Lisa A. Scott received Florida State University’s 2016 Distinguished Teacher Award during the annual Faculty Awards Dinner April 27.
The Distinguished Teacher Award, which is the university’s top award for teaching, includes a $7,500 stipend. Nominations, initiated by students who seek to honor their most outstanding professors, are reviewed by a faculty committee, which makes the final selection.
“I have always loved learning and wanted to be a teacher,” said Scott, a research associate in the School of Communication Science and Disorders who also serves as director of clinical education in the university’s L.L. Schendel Speech and Hearing Clinic.
Lawrence Dennis, dean of the College of Communication and Information, described Scott an outstanding instructor in the clinic and the classroom.
“Dr. Scott is dedicated to helping students master the skills they need to be successful speech-language pathologists, and she does it with exceptional skill, hard work, creativity and passion,” he said.
Scott’s teaching philosophy evolved from her own experiences as a student. She was best able to learn when she was allowed to be an active participant in the learning process, had teachers who were well-versed enough to help her think beyond the lesson being presented, was expected to be responsible for her own learning and was respected for what she already knew.
“My goal is to always help my students excel by creating an active learning environment that permits them to feel important to and engaged in the process,” she said.
Scott accomplishes this with varied instructional methods that include classroom discussions, small group assignments and the use of popular media to supplement traditional lectures. She also sets high expectations for them.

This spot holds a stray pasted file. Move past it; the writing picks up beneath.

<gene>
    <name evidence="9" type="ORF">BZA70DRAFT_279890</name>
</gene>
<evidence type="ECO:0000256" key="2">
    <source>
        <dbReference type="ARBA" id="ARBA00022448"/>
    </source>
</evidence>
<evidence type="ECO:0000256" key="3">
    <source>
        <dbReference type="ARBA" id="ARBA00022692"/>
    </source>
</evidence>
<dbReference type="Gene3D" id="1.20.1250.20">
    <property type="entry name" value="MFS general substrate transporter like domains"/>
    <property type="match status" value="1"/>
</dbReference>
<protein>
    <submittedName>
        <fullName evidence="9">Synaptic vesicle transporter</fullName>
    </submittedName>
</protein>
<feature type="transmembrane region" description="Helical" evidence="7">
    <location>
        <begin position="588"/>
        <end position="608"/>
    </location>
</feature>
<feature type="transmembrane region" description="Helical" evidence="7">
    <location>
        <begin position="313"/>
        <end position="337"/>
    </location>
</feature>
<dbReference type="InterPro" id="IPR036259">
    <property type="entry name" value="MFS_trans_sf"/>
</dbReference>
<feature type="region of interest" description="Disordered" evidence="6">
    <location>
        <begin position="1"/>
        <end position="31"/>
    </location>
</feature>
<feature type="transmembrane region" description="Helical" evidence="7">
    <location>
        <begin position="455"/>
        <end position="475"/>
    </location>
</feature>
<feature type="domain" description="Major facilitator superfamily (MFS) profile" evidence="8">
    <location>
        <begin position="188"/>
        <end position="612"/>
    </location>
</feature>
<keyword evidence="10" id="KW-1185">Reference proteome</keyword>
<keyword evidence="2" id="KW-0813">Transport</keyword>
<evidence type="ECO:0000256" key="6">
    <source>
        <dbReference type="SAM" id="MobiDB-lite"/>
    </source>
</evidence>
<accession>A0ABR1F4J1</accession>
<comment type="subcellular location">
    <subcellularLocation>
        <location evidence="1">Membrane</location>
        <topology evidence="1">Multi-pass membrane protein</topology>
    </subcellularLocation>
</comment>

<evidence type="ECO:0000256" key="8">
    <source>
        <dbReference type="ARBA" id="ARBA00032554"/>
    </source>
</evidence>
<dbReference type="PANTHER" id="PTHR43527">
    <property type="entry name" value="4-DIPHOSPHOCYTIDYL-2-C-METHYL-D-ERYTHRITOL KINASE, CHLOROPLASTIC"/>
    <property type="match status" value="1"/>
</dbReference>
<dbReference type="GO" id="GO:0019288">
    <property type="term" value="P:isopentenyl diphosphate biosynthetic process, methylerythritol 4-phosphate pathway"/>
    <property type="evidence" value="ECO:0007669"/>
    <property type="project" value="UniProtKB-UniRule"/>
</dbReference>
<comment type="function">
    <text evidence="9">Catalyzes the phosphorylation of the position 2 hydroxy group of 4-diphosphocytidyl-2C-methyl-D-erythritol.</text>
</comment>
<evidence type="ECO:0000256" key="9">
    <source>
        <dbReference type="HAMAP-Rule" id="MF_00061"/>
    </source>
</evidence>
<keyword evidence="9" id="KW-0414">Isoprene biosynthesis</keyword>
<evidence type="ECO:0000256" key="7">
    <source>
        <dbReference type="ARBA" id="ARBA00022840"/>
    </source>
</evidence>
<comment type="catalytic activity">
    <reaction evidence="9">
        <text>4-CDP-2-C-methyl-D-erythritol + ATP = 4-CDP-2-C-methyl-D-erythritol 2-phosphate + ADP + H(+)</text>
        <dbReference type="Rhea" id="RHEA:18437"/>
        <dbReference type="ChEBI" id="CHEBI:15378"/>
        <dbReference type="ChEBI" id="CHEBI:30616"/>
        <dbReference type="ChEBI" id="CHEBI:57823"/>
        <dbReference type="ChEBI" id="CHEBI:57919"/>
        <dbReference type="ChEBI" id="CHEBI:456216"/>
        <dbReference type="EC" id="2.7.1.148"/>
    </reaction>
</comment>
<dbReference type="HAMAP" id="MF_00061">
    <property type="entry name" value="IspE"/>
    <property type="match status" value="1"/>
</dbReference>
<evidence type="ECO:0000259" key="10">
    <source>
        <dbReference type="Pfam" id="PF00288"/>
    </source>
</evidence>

“I believe my level of expectation motivates them to perform at the levels of which they are capable, rather than perform solely to earn a grade,” she said.
Scott also strives to maintain an atmosphere of respect and warmth in her classroom.
“I learn and use my students’ names, do my best to relate to their life experiences and use humor as often as possible and as it is appropriate,” she said.
Scott was named a fellow of the American Speech-Language-Hearing Association in 2014. She has served as vice president for education of the Stuttering Foundation of America since 2001. She joined Florida State’s faculty in 2002. She was named associate director of the L.L. Schendel Speech and Hearing Clinic in 2008 and, in 2010, was named director of clinical education for the School of Communication Science and Disorders.
Scott received the American Speech-Language-Hearing Association’s ACE Award in 2013. She was honored by FSU in 2012 with the University Excellence in Graduate Teaching Award and by the College of Communication and Information with the School of Communication Science and Disorders Distinguished Faculty Award in 2011. In addition, she was named FSU’s Undergraduate Research Mentor of the Year in 2007 and received an Undergraduate Teaching Award that same year.
Prior to FSU, Scott held faculty positions at the University of Nebraska-Lincoln and Wichita State University, as well as speech-language pathologist positions in public schools in Nebraska.
A three-time alumna of the University of Nebraska, Scott earned a Bachelor of Science in speech-language pathology and audiology in 1987, a Master of Science in speech-language pathology in 1988 and a doctorate in speech-language pathology in 1997.
Other outstanding FSU faculty members were recognized in other categories during the Faculty Awards Dinner.
ROBERT O. LAWTON DISTINGUISHED PROFESSOR AWARD: This award is the highest faculty honor at Florida State. The 2016-2017 recipient is Joe Schlenoff, the Leo Mandelkern Professor of Polymer Science in the Department of Chemistry and Biochemistry in the College of Arts and Sciences. To learn more, click here.